Matthew Bedford concludes: “The paradox of compromises to health and safety as the result of tackling a global health crisis is a question of resources. Business leaders have had to make difficult decisions, but health and safety can no longer be put on the back burner. More than half of managers (52%) believe that the ongoing focus on the pandemic and its consequences will compromise safety investment over the next year.

“Practically speaking, with many training teams on furlough, safety training was hard to come by in the early stages of the pandemic. Whilst in certain instances grace periods have been granted for safety certifications which lapsed over the last year, there is a significant backlog to clear and the potential regulatory implications are significant.

“As businesses get back to the office, and the world starts to open up again after the pandemic, it’s essential to understand the state of health and safety in 2021, from the key concerns to the state of awareness and priorities of business leaders.”

Rob Stephenson, Founder, the InsideOut LeaderBoard says “It is clear that employers need to treat mental and physical health with equal importance in the workplace. The pandemic has certainly tested the mental health of all of us.  If we truly wish to create healthy and psychologically safe workplaces then we need to move from awareness to action.  This includes looking at the causes of mental ill-health in the workplace; the provision of ‘good work’ and positive authentic leadership.  There is much to do but now is the time to do it!”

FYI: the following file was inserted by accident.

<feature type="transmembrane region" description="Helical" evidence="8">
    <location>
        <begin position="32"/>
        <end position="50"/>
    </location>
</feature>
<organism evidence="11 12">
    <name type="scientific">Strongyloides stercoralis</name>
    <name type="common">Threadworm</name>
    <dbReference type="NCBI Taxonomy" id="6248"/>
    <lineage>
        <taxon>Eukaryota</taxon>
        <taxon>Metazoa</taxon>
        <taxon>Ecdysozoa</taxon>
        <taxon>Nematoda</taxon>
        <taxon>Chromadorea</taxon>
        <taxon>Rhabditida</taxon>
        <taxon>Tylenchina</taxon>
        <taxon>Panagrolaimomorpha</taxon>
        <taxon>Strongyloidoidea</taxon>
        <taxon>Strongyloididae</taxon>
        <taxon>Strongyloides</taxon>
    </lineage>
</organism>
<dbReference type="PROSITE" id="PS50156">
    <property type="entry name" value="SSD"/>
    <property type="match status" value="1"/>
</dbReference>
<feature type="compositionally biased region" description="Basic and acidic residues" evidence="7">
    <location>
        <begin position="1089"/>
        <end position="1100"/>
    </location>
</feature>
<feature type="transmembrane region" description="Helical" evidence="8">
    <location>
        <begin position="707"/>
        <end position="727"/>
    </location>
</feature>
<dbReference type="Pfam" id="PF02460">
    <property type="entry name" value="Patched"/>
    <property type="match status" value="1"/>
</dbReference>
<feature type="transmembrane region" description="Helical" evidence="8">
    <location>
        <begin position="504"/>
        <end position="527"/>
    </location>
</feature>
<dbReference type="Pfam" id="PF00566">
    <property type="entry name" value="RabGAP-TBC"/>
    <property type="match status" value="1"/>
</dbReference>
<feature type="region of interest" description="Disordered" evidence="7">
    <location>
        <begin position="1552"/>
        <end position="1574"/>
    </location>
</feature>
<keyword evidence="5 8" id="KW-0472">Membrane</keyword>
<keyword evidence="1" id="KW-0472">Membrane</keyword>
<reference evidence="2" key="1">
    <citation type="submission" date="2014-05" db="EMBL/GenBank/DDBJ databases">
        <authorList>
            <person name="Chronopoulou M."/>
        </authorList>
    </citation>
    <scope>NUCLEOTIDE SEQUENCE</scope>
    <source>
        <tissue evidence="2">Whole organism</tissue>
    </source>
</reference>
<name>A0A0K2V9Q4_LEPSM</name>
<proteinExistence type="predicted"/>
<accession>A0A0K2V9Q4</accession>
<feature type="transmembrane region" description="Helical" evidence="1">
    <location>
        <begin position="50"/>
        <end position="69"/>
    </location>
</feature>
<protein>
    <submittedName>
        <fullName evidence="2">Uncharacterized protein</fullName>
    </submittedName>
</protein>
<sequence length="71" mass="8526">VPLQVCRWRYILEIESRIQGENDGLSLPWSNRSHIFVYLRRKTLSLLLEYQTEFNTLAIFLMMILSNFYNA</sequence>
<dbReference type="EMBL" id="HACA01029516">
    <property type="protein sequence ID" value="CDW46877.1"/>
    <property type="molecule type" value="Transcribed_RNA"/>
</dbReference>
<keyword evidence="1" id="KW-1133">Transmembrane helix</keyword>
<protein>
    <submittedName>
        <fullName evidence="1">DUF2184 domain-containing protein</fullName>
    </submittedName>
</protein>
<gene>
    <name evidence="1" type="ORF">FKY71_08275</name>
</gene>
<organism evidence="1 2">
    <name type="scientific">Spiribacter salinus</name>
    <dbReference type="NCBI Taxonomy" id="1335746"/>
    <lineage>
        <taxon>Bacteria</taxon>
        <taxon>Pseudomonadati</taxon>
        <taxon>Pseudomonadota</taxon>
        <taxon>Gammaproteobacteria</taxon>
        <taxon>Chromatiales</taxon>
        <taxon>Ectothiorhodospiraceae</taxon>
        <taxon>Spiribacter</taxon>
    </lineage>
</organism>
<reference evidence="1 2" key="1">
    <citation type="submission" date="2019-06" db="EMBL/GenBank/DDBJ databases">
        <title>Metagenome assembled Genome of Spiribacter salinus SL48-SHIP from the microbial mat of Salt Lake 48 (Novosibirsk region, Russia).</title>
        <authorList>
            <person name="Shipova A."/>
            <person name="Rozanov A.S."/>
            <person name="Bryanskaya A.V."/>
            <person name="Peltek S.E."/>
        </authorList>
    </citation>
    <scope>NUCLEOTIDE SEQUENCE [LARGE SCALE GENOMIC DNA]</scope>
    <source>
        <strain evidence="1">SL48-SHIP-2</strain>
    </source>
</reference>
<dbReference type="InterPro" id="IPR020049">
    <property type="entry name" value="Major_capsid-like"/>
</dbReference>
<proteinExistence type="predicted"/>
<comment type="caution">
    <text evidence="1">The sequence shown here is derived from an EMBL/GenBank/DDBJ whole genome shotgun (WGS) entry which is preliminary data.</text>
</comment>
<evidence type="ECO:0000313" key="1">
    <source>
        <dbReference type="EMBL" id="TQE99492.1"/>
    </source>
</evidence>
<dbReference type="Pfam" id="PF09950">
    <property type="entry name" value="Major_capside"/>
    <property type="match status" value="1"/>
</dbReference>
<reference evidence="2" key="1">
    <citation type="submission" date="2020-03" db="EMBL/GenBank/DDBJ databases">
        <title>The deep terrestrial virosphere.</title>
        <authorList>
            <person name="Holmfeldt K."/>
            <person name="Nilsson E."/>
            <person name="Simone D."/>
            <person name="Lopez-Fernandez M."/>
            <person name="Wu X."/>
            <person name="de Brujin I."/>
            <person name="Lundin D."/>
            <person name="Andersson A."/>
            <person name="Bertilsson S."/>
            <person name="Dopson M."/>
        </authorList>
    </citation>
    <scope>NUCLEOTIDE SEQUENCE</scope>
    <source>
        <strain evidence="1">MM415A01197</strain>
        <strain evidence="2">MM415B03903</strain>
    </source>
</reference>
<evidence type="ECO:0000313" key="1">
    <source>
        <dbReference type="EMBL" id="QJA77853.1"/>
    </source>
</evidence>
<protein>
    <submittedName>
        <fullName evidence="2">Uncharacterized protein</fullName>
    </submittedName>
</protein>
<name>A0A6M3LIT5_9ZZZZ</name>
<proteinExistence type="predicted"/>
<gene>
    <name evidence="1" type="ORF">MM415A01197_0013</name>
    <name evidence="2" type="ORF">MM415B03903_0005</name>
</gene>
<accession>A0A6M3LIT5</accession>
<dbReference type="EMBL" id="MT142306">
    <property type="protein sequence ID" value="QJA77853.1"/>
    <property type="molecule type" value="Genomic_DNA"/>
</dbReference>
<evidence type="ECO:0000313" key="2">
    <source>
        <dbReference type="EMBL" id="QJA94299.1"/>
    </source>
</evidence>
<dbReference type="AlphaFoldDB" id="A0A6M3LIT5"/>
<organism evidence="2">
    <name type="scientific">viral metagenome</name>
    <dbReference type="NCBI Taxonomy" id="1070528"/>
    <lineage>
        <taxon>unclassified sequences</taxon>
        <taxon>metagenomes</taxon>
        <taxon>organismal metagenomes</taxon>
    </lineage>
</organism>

The report also talks about:

  • The impact of Brexit. For example, 40% of managers felt that Brexit had led to increased confusion in relation to UK / EU compliance.

  • Safety and the UK Renewables Rush: have we really learned from the Piper Alpha disaster? Whilst the urgency around Net Zero accelerates the UK’s rush for renewable fuel sources, and as the 26th UN Climate Change Conference (COP26) prepares to take place in Glasgow later this year, there is a steadily developing sense of urgency on another, related, frontier: safety in the renewable energy sector. Thirty-three years after the Piper Alpha disaster of 1988 served as a significant wake up call for safety improvements across the oil and gas sectors, the slow pace of progress regarding safety standards in the UK’s clean and renewable energy sector is becoming a major cause for concern.

  • The role of culture in health and safety. Whilst compliance issues are fundamental to the state of health and safety at work, the reality is that culture plays a vital role in how people feel safe in the workplace. The research sheds light on the complex issue of what sorts of measures help to make employees feel safe at work, and it is clear that a range of factors contribute to this, including employees being encouraged to discuss or raise any safety concerns with management (92% agree), safety equipment being easy to use and understand (89%), and the provision of regular safety training and education (89%). The issue of mental health being treated with equal importance as physical health and safety at work is also a key factor (87% agree).

*Research from Dräger Safety UK